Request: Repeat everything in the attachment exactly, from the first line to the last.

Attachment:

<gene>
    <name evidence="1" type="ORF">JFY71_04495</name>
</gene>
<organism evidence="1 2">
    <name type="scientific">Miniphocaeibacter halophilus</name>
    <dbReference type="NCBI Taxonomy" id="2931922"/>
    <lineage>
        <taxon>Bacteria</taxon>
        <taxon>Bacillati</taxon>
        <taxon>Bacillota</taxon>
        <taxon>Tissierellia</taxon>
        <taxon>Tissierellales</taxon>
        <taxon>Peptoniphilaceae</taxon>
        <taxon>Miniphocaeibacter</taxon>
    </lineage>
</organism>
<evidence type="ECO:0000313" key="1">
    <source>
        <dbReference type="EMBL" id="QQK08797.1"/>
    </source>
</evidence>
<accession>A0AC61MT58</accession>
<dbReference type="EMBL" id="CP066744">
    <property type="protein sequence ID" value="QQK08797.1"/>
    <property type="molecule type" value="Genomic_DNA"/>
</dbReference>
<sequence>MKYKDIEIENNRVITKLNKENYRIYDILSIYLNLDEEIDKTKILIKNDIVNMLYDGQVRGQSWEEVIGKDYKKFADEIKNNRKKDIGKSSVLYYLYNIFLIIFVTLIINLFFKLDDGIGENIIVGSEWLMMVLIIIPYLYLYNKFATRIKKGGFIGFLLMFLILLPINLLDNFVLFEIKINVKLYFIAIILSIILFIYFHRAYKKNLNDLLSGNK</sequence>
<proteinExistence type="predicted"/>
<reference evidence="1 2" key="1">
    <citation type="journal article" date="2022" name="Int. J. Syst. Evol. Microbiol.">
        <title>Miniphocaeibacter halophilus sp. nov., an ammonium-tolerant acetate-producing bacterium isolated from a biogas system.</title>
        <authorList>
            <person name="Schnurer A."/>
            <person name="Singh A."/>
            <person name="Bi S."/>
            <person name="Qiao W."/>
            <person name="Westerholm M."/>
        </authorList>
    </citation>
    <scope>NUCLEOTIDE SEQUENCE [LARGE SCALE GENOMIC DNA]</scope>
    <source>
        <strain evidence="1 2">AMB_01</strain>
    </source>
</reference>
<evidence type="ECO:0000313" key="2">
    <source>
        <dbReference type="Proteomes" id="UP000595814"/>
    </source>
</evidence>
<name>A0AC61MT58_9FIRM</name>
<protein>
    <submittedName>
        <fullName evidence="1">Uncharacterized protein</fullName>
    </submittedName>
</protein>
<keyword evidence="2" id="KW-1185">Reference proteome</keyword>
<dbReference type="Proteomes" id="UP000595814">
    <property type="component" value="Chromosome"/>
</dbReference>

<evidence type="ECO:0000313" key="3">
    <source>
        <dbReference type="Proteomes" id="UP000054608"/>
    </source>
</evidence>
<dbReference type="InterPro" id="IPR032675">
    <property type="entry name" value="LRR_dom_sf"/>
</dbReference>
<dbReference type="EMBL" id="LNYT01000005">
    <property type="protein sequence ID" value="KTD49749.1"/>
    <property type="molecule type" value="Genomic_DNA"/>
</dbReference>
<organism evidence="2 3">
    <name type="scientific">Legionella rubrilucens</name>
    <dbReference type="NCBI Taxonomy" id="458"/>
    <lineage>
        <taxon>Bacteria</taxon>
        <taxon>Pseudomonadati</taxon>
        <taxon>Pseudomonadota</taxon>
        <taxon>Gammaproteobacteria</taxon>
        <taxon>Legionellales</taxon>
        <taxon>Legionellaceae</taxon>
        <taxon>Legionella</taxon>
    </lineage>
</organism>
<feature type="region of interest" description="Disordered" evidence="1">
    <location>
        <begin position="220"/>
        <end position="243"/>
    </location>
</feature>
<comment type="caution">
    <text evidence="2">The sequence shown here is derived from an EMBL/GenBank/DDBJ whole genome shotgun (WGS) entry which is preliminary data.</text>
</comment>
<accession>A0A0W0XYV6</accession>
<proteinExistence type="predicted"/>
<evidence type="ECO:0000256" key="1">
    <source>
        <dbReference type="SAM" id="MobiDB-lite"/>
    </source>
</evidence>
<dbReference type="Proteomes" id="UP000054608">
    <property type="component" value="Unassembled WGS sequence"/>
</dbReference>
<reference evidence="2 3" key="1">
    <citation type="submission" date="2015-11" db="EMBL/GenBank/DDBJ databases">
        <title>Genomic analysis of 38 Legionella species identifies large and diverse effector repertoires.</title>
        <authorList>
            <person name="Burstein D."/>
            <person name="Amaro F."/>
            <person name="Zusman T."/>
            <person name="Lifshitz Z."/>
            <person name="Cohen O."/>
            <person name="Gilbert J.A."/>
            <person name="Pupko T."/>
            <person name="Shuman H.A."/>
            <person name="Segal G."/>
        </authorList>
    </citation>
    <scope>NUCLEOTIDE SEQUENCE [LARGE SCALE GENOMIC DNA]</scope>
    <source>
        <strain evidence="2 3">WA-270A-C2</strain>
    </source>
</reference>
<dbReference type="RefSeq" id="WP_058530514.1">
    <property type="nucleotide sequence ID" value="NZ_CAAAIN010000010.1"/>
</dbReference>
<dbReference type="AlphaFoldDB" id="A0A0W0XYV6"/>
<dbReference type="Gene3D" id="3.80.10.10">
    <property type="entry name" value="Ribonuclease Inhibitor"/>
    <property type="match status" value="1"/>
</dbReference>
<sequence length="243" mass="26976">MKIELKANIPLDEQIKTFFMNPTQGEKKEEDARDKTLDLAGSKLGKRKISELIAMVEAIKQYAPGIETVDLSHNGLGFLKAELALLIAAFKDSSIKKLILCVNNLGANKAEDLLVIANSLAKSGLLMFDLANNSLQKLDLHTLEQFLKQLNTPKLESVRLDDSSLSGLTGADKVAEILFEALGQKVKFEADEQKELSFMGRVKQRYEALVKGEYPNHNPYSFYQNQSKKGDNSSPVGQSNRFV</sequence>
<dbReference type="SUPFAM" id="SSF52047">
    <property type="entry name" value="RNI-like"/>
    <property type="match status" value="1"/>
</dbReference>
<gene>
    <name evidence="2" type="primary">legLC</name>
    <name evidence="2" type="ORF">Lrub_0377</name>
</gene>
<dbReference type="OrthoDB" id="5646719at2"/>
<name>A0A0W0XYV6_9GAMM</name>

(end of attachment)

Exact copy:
<gene>
    <name evidence="1" type="ORF">JFY71_04495</name>
</gene>
<organism evidence="1 2">
    <name type="scientific">Miniphocaeibacter halophilus</name>
    <dbReference type="NCBI Taxonomy" id="2931922"/>
    <lineage>
        <taxon>Bacteria</taxon>
        <taxon>Bacillati</taxon>
        <taxon>Bacillota</taxon>
        <taxon>Tissierellia</taxon>
        <taxon>Tissierellales</taxon>
        <taxon>Peptoniphilaceae</taxon>
        <taxon>Miniphocaeibacter</taxon>
    </lineage>
</organism>
<evidence type="ECO:0000313" key="1">
    <source>
        <dbReference type="EMBL" id="QQK08797.1"/>
    </source>
</evidence>
<accession>A0AC61MT58</accession>
<dbReference type="EMBL" id="CP066744">
    <property type="protein sequence ID" value="QQK08797.1"/>
    <property type="molecule type" value="Genomic_DNA"/>
</dbReference>
<sequence>MKYKDIEIENNRVITKLNKENYRIYDILSIYLNLDEEIDKTKILIKNDIVNMLYDGQVRGQSWEEVIGKDYKKFADEIKNNRKKDIGKSSVLYYLYNIFLIIFVTLIINLFFKLDDGIGENIIVGSEWLMMVLIIIPYLYLYNKFATRIKKGGFIGFLLMFLILLPINLLDNFVLFEIKINVKLYFIAIILSIILFIYFHRAYKKNLNDLLSGNK</sequence>
<proteinExistence type="predicted"/>
<reference evidence="1 2" key="1">
    <citation type="journal article" date="2022" name="Int. J. Syst. Evol. Microbiol.">
        <title>Miniphocaeibacter halophilus sp. nov., an ammonium-tolerant acetate-producing bacterium isolated from a biogas system.</title>
        <authorList>
            <person name="Schnurer A."/>
            <person name="Singh A."/>
            <person name="Bi S."/>
            <person name="Qiao W."/>
            <person name="Westerholm M."/>
        </authorList>
    </citation>
    <scope>NUCLEOTIDE SEQUENCE [LARGE SCALE GENOMIC DNA]</scope>
    <source>
        <strain evidence="1 2">AMB_01</strain>
    </source>
</reference>
<evidence type="ECO:0000313" key="2">
    <source>
        <dbReference type="Proteomes" id="UP000595814"/>
    </source>
</evidence>
<name>A0AC61MT58_9FIRM</name>
<protein>
    <submittedName>
        <fullName evidence="1">Uncharacterized protein</fullName>
    </submittedName>
</protein>
<keyword evidence="2" id="KW-1185">Reference proteome</keyword>
<dbReference type="Proteomes" id="UP000595814">
    <property type="component" value="Chromosome"/>
</dbReference>

<evidence type="ECO:0000313" key="3">
    <source>
        <dbReference type="Proteomes" id="UP000054608"/>
    </source>
</evidence>
<dbReference type="InterPro" id="IPR032675">
    <property type="entry name" value="LRR_dom_sf"/>
</dbReference>
<dbReference type="EMBL" id="LNYT01000005">
    <property type="protein sequence ID" value="KTD49749.1"/>
    <property type="molecule type" value="Genomic_DNA"/>
</dbReference>
<organism evidence="2 3">
    <name type="scientific">Legionella rubrilucens</name>
    <dbReference type="NCBI Taxonomy" id="458"/>
    <lineage>
        <taxon>Bacteria</taxon>
        <taxon>Pseudomonadati</taxon>
        <taxon>Pseudomonadota</taxon>
        <taxon>Gammaproteobacteria</taxon>
        <taxon>Legionellales</taxon>
        <taxon>Legionellaceae</taxon>
        <taxon>Legionella</taxon>
    </lineage>
</organism>
<feature type="region of interest" description="Disordered" evidence="1">
    <location>
        <begin position="220"/>
        <end position="243"/>
    </location>
</feature>
<comment type="caution">
    <text evidence="2">The sequence shown here is derived from an EMBL/GenBank/DDBJ whole genome shotgun (WGS) entry which is preliminary data.</text>
</comment>
<accession>A0A0W0XYV6</accession>
<proteinExistence type="predicted"/>
<evidence type="ECO:0000256" key="1">
    <source>
        <dbReference type="SAM" id="MobiDB-lite"/>
    </source>
</evidence>
<dbReference type="Proteomes" id="UP000054608">
    <property type="component" value="Unassembled WGS sequence"/>
</dbReference>
<reference evidence="2 3" key="1">
    <citation type="submission" date="2015-11" db="EMBL/GenBank/DDBJ databases">
        <title>Genomic analysis of 38 Legionella species identifies large and diverse effector repertoires.</title>
        <authorList>
            <person name="Burstein D."/>
            <person name="Amaro F."/>
            <person name="Zusman T."/>
            <person name="Lifshitz Z."/>
            <person name="Cohen O."/>
            <person name="Gilbert J.A."/>
            <person name="Pupko T."/>
            <person name="Shuman H.A."/>
            <person name="Segal G."/>
        </authorList>
    </citation>
    <scope>NUCLEOTIDE SEQUENCE [LARGE SCALE GENOMIC DNA]</scope>
    <source>
        <strain evidence="2 3">WA-270A-C2</strain>
    </source>
</reference>
<dbReference type="RefSeq" id="WP_058530514.1">
    <property type="nucleotide sequence ID" value="NZ_CAAAIN010000010.1"/>
</dbReference>
<dbReference type="AlphaFoldDB" id="A0A0W0XYV6"/>
<dbReference type="Gene3D" id="3.80.10.10">
    <property type="entry name" value="Ribonuclease Inhibitor"/>
    <property type="match status" value="1"/>
</dbReference>
<sequence length="243" mass="26976">MKIELKANIPLDEQIKTFFMNPTQGEKKEEDARDKTLDLAGSKLGKRKISELIAMVEAIKQYAPGIETVDLSHNGLGFLKAELALLIAAFKDSSIKKLILCVNNLGANKAEDLLVIANSLAKSGLLMFDLANNSLQKLDLHTLEQFLKQLNTPKLESVRLDDSSLSGLTGADKVAEILFEALGQKVKFEADEQKELSFMGRVKQRYEALVKGEYPNHNPYSFYQNQSKKGDNSSPVGQSNRFV</sequence>
<dbReference type="SUPFAM" id="SSF52047">
    <property type="entry name" value="RNI-like"/>
    <property type="match status" value="1"/>
</dbReference>
<gene>
    <name evidence="2" type="primary">legLC</name>
    <name evidence="2" type="ORF">Lrub_0377</name>
</gene>
<dbReference type="OrthoDB" id="5646719at2"/>
<name>A0A0W0XYV6_9GAMM</name>